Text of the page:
I Declare

Separate syntax for declaration and assignment is a Good ThingTM.

Unified Syntax

Some languages have a single syntax to either (a) define a variable for the first time or (b) assign a new value to an existing variable.

This “unified syntax” generally looks like this:

x = 2  # define a new variable with '='
x = 3  # re-assign an existing variable with '='

The above example uses Python, but many other languages also use a single notation to convey two subtly different things:

  • create a new variable
  • modify an existing variable

There are reasons to prefer a single notation for both of these concepts, such as:

  • less syntax to learn
  • to make these concepts “feel” more like one concept

When Separate Syntax Helps

On the other hand, requiring separate syntax for declaration and assignment can be helpful. For example, in Python, the following is not an error, even though I think it should be caught as an error before the program is allowed to run:

color = 'blue'
if True:
  colour = 'red' # oops, used British spelling (added 'u')

print(color)
blue

Python does not consider this a syntax error (even though a missspellled word is a syntactic mistake), or even a runtime error. If you’re lucky, this error will be caught by your tests. If you’re unlucky, it will be caught by your audience during a high-pressure demonstration.

This would be caught as an error if Python had separate syntax for declaring versus assigning variables. We can work around this in Python, if we pay the price:

def define(name, val):
  g = locals()
  if name in g:
    raise NameError
  else:
    g[name] = val

def assign(name, val):
  g = locals()
  if name in g:
    g[name] = val
  else:
    raise NameError

define('color', 'blue')
if True:
  assign('colour', 'red')
print(color)
Traceback (most recent call last):
  File "<stdin>", line 17, in <module>
  File "<stdin>", line 13, in assign
NameError

Of course, it’s much more typing to write define and assign than it is to write =, and the whole point of the exercise was to avoid simple mistakes. But if it takes 20x more work to avoid the mistake, no one will want to use these safety features.

Some Mistakes Not Worth Repeating

Statically typed languages like C and Java differentiate between declaration and assignment by the presence or absence of type annotations.

int x; /* declaration */
int y = 0; /* combined declaration and assignment, or a "definition" */
y = 3; /* assignment only */
z = 10; /* error: z must be declared before it can be assigned */

This notation is economically terse in one sense (no extra word in addition to the type) but ultimately is verbose because it requires type annotation for each variable declaration (and makes type inference difficult or impossible to add to the language).

Languages with type inference, such as Rust, have keyword syntax for declaring a variable without a type annotation:

let mut x = 3; // type of x inferred, omitting 'mut' makes x immutable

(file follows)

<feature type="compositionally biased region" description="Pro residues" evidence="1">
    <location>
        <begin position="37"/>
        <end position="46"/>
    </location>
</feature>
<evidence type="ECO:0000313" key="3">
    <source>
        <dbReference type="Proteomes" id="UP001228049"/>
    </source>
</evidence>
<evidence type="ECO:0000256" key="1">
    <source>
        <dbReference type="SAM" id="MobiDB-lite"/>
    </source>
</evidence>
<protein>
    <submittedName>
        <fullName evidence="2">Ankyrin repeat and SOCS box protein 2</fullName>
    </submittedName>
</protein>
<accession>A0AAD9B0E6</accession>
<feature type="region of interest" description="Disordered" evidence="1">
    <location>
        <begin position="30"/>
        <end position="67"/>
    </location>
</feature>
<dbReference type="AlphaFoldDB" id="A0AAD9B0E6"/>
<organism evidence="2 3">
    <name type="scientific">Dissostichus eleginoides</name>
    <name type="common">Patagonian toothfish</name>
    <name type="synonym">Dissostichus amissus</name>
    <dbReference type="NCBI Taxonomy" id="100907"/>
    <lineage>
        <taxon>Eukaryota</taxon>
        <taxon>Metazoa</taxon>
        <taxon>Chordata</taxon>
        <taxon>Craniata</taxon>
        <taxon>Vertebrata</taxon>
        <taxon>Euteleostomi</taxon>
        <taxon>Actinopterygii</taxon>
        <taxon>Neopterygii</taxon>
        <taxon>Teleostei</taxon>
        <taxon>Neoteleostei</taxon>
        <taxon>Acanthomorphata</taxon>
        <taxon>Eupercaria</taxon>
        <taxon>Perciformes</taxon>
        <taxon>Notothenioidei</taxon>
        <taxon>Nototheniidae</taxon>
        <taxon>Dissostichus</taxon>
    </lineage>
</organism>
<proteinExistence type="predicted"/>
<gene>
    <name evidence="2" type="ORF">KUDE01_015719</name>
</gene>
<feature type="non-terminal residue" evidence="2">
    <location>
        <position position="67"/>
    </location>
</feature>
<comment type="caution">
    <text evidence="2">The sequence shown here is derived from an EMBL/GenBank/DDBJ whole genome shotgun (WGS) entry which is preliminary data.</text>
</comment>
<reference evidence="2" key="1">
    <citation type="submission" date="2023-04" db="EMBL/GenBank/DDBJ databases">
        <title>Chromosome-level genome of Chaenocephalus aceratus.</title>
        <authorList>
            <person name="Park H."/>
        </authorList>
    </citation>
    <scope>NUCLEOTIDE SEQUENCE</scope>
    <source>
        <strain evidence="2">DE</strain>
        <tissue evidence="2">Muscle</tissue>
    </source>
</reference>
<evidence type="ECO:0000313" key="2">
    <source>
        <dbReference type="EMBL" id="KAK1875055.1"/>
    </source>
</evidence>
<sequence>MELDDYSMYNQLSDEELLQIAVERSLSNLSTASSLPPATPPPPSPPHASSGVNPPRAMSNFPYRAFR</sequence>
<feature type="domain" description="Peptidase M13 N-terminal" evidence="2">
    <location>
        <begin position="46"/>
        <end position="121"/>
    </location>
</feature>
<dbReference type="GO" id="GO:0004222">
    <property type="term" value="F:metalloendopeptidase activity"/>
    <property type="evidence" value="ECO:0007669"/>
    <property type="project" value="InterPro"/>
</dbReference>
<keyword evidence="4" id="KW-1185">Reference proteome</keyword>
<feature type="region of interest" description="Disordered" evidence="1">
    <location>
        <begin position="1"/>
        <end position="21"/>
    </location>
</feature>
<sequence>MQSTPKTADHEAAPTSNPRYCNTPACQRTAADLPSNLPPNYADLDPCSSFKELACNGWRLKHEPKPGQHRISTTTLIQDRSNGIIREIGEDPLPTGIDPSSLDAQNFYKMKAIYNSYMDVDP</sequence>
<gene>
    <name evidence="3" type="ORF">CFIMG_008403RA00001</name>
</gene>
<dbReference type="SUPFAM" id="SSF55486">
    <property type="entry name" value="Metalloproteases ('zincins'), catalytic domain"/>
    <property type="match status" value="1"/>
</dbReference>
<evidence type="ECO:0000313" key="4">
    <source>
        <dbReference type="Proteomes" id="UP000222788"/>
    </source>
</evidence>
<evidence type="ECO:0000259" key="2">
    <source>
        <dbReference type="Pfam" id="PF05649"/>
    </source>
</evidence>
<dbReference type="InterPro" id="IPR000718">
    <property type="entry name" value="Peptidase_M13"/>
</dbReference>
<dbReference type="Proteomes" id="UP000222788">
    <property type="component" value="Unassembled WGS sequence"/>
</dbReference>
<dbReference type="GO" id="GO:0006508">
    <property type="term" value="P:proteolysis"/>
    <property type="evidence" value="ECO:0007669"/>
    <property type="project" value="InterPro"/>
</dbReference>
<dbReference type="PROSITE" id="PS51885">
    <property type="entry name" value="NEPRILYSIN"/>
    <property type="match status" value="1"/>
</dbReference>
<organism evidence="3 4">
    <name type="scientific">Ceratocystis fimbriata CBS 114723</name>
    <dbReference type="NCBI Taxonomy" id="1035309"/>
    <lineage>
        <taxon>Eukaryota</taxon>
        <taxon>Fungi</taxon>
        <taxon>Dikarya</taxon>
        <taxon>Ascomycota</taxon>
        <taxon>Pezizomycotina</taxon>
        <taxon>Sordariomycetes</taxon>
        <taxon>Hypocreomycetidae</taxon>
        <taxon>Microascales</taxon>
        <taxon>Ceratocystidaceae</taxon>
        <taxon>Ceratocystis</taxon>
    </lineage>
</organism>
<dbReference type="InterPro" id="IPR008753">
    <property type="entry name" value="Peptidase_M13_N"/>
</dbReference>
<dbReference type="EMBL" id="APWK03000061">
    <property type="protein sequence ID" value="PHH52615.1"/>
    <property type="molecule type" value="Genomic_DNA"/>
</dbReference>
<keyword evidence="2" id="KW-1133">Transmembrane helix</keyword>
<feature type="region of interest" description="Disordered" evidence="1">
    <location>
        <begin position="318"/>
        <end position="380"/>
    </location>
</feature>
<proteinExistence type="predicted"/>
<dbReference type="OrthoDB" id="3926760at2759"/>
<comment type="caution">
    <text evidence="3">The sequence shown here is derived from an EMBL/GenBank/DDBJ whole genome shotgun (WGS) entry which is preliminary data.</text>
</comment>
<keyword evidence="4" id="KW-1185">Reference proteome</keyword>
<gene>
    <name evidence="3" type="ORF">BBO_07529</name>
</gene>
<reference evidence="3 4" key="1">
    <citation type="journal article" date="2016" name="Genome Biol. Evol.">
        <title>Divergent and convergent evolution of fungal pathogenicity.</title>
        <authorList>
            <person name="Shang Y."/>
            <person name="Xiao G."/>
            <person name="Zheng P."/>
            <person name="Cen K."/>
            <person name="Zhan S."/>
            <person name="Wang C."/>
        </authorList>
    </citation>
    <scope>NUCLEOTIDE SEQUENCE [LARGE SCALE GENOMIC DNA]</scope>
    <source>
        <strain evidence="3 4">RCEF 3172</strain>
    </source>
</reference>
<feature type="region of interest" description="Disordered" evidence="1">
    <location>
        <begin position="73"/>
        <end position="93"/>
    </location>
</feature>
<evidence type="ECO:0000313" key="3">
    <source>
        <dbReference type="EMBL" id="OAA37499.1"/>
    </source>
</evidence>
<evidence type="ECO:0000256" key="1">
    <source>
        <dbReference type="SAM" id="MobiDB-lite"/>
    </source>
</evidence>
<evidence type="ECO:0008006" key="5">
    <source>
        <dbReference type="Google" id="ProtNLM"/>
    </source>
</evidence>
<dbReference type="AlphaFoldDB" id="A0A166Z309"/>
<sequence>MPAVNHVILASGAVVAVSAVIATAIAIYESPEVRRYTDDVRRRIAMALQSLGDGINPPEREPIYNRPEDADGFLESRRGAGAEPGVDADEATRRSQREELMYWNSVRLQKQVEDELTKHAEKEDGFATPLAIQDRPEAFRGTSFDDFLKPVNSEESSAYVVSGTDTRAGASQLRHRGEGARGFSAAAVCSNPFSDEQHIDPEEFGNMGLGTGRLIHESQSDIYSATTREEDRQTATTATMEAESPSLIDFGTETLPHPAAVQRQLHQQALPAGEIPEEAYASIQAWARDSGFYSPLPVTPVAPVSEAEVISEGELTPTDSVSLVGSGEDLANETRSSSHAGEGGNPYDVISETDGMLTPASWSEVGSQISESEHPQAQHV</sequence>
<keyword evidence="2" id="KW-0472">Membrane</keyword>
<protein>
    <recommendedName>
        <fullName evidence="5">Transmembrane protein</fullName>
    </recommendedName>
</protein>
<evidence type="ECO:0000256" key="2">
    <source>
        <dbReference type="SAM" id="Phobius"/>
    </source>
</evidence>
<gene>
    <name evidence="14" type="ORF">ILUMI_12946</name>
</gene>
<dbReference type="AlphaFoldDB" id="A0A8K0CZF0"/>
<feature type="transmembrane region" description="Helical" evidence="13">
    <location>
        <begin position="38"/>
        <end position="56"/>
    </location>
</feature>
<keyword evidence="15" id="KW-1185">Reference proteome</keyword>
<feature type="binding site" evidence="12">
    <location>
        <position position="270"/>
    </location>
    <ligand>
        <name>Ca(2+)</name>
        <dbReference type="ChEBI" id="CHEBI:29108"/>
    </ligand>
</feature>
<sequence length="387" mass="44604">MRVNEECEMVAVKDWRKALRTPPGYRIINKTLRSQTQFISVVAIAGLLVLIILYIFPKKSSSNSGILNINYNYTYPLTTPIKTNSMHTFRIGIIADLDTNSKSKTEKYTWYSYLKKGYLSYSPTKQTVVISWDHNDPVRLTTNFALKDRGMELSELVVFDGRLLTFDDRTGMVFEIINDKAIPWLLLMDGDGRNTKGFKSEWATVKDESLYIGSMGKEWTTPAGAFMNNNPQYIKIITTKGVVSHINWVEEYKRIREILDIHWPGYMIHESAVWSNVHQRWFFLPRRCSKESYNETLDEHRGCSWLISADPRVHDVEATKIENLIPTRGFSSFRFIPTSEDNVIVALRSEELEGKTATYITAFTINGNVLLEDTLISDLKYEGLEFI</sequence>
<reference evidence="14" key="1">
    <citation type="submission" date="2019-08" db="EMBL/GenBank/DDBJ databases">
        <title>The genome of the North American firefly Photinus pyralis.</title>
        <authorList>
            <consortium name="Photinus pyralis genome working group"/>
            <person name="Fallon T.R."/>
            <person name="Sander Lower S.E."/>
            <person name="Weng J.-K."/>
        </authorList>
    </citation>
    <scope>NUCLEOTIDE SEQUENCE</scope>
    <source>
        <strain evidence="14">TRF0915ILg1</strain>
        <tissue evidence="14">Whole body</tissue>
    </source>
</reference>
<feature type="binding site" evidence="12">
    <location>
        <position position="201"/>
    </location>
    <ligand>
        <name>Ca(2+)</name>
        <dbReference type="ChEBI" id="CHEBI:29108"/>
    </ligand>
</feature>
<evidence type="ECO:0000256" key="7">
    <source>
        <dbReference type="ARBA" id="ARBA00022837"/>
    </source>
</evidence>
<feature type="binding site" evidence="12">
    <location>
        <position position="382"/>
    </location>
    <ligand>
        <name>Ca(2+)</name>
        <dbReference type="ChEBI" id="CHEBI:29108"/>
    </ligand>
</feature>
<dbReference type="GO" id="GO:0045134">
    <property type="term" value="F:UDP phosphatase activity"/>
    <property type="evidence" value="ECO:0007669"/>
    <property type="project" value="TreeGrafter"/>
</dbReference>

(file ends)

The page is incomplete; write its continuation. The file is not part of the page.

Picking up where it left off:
Recent C++ has limited forms of type inference, which reduces a lot of the clutter, but still requires a keyword (auto):

for (auto i : v) {...}

Type inference is great, and C++ and Rust are moving in the right direction, but they would be even better if let or auto was not required.

Better Alternatives

The language BQN has a nice solution to this problem. It is a dynamically typed language and has no type annotation syntax, so it could borrow from JavaScript’s var syntax to distinguish definition from modification. Instead, it uses two different glyphs:

x ← 1 # define
x ↩ 3 # change

I find the ↩ glyph evokes its meaning (“change”), since it reminds me of a browser’s refresh icon.

For a language whose variables don’t have special attributes like type or storage class, I think this 2-glyph solution is optimal. On the other hand, if a language supports other variable attributes, such as mutable/immutable or whether the variable should outlive the current scope, then I think additional syntax becomes necessary.

Typed, ASCII Version

My knowledge of the (experimental) Jai language may be out of date, but at one point I think it used what I would call a “separated” syntax for declaration and assignment, which looked like this:

w : int;      /* declare w, explicitly annotate type */
x : int = 10; /* declare x, explicitly annotate type, and assign at the same time */
y := 42;      /* declare+assign y at the same time, but this time infer the type */
z = 10;       /* assign only, an error unless z was declared previously */

I think this offers the programmer a good spectrum of choices between type inference and explicit type annotations. I also appreciate the visual distinctiveness that separates declaration from assignment, and the symmetry between name : type = value and name := value.

You can imagine extensions to this that provide the compiler more information or give the programmer more flexibility:

a : const int = 10; /* add "const" keyword */
b : arc int = 10; /* add keyword to denote the variable will be automatically reference counted */

For a language with optional type annotations, this is a nice solution.

As an aside, Haskell lets you write type annotations on a separate line from the function you’re annotating, which can sometimes really help with readability. You can often omit the type annotation entirely, which of course is as minimal as you can get in terms of type annotations. It looks like this:

foo :: Int -> Int
foo x = x + 1

But for the purposes of discussing mutable variable syntax, Haskell is no help, because its values are all immutable.

Summary

I think new languages should use separate syntax to distinguish between creating a new variable and updating an existing one. It transforms a very common class of bugs (typos) into syntax errors, rather than silent runtime errors waiting to ruin your day.